CAIRO – Security and hospital officials say Muslim-Christian clashes in the Egyptian capital Cairo killed 11 people and wounded more than 90.
The clashes broke out Tuesday night when a Muslim mob attacked thousands of Christians protesting against the burning of a Cairo church last week. Muslims torched the church in a Cairo suburb amid an escalation of tensions between the two religious groups over a love affair between a Muslim and a Christian that set off a violent feud between families of the couple.
The officials said Wednesday that the killed were six Christians and five Muslims.
They spoke on condition of anonymity because they were not authorized to speak to the media.
THIS IS A BREAKING NEWS UPDATE. Check back soon for further information. AP’s earlier story is below.
CAIRO (AP) — Clashes between Muslims and Christian in the Egyptian capital killed at least six people, security and
hospital officials said Wednesday.
They said the clashes took place late Tuesday night and lasted several hours. The fighting involved the use of guns, clubs and knifes, they added. The officials spoke on condition of anonymity because they were not authorized to speak to the media.
The clashes began when several thousand Christians protested against the burning last week of a church in a Cairo suburb by a Muslim mob following a deadly clash between Muslims and Christians over a love affair between a Muslim and a Christian.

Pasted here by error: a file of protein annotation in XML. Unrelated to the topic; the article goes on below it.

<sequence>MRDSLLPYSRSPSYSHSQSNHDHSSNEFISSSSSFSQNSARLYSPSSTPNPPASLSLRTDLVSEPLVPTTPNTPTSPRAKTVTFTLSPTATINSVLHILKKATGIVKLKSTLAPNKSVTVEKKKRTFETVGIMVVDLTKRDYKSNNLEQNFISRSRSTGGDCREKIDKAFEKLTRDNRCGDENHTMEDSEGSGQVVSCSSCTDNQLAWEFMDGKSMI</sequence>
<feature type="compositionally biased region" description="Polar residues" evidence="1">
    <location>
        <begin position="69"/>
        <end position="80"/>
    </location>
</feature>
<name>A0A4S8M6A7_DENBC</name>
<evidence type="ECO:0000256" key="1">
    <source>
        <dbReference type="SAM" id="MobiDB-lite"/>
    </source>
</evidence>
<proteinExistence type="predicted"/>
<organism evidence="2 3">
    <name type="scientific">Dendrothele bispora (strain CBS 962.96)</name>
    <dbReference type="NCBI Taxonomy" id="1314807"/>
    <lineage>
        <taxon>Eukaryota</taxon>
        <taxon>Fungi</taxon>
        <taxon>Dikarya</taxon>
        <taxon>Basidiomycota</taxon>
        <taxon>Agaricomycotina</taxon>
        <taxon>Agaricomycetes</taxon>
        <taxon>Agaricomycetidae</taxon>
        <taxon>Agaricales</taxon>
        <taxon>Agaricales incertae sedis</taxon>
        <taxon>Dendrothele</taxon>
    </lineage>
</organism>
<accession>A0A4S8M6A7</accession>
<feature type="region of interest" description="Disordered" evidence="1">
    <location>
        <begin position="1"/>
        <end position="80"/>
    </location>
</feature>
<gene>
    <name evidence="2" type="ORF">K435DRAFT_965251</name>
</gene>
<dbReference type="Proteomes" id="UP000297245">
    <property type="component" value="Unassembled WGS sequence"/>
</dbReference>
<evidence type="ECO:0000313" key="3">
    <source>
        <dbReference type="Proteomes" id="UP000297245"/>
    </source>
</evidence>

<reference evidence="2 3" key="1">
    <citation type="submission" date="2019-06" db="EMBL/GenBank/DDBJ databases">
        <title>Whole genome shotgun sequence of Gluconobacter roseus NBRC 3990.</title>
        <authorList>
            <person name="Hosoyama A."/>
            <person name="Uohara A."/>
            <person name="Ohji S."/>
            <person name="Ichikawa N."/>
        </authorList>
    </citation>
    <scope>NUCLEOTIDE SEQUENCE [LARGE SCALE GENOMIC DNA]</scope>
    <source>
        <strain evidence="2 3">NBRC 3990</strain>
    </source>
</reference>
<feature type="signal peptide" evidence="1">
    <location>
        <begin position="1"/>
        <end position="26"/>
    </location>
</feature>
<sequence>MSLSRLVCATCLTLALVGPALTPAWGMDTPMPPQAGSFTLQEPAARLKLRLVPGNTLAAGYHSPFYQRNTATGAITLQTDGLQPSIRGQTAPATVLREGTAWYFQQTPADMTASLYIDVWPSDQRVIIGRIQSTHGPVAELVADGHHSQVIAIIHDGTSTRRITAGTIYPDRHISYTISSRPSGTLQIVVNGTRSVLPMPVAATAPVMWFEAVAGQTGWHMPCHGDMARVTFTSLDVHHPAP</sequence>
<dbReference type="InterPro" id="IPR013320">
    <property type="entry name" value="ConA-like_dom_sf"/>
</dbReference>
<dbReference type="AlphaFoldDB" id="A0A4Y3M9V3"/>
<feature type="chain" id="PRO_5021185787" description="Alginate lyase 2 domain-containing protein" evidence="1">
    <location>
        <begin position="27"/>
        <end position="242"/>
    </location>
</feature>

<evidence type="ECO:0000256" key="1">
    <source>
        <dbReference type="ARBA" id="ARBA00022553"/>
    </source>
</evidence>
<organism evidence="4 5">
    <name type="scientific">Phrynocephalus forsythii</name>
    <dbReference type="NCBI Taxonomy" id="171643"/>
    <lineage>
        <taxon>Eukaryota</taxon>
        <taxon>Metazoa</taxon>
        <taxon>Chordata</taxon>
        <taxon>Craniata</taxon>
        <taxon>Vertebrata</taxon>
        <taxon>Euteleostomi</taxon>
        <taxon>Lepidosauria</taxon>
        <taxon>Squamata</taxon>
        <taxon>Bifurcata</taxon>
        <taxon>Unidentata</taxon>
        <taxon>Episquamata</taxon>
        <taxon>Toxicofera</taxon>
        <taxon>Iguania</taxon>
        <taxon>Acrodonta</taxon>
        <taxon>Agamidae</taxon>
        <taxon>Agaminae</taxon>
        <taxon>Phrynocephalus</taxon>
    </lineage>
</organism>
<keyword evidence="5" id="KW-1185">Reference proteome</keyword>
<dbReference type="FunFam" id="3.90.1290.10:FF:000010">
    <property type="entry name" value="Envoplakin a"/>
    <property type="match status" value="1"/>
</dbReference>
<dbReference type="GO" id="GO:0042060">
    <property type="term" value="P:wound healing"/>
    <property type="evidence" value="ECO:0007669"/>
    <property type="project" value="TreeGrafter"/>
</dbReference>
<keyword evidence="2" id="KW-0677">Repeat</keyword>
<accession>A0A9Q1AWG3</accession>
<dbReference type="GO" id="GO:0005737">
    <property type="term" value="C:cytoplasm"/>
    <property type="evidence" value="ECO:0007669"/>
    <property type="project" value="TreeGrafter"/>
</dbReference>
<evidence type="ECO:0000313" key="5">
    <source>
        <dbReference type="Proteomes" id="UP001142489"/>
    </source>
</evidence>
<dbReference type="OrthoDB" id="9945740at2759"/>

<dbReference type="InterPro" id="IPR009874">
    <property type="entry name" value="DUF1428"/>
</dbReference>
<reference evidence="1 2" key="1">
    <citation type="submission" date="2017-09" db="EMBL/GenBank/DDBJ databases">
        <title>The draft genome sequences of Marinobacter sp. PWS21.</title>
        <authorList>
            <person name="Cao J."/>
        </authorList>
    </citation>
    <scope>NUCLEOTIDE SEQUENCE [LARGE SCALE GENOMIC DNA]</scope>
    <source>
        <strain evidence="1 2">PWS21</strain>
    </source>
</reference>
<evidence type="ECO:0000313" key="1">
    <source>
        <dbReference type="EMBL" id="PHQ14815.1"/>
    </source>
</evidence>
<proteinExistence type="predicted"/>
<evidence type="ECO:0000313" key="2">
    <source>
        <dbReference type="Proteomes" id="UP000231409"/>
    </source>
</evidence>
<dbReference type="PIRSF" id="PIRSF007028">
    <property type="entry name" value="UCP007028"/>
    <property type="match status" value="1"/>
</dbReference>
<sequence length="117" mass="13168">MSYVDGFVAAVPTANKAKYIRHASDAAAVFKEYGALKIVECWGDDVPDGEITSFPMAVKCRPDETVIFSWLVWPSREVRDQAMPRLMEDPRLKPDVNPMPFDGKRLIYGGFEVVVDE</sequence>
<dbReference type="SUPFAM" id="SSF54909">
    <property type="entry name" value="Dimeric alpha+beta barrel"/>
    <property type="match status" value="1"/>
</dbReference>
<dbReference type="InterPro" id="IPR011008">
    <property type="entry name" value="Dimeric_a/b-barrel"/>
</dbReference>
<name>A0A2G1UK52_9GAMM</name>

The Christian protesters on Tuesday blocked a vital highway, burning tires and pelting cars with rocks.
An angry crowd of Muslims set upon the Christians and the two sides fought pitched battles for about four hours. The six killed were believed to be mostly Christians who died of gunshot wounds.
Tuesday’s clashes are the latest evidence of the security vacuum in Egypt that followed the ouster on Feb. 11 of President Hosni Mubarak at the end of 18 days of anti-government protests. The police have pulled out from Cairo and several other cities three days into the uprising and are yet to fully take back the streets, a fact that has unleashed a wave of violent crime and even lawlessness in some parts of the nation.
Mubarak handed power to the military when he stepped down but it does not have enough troops to police every street in Cairo, a sprawling city of some 18 million people that, at the best of times, looks like it is about to descend into chaos.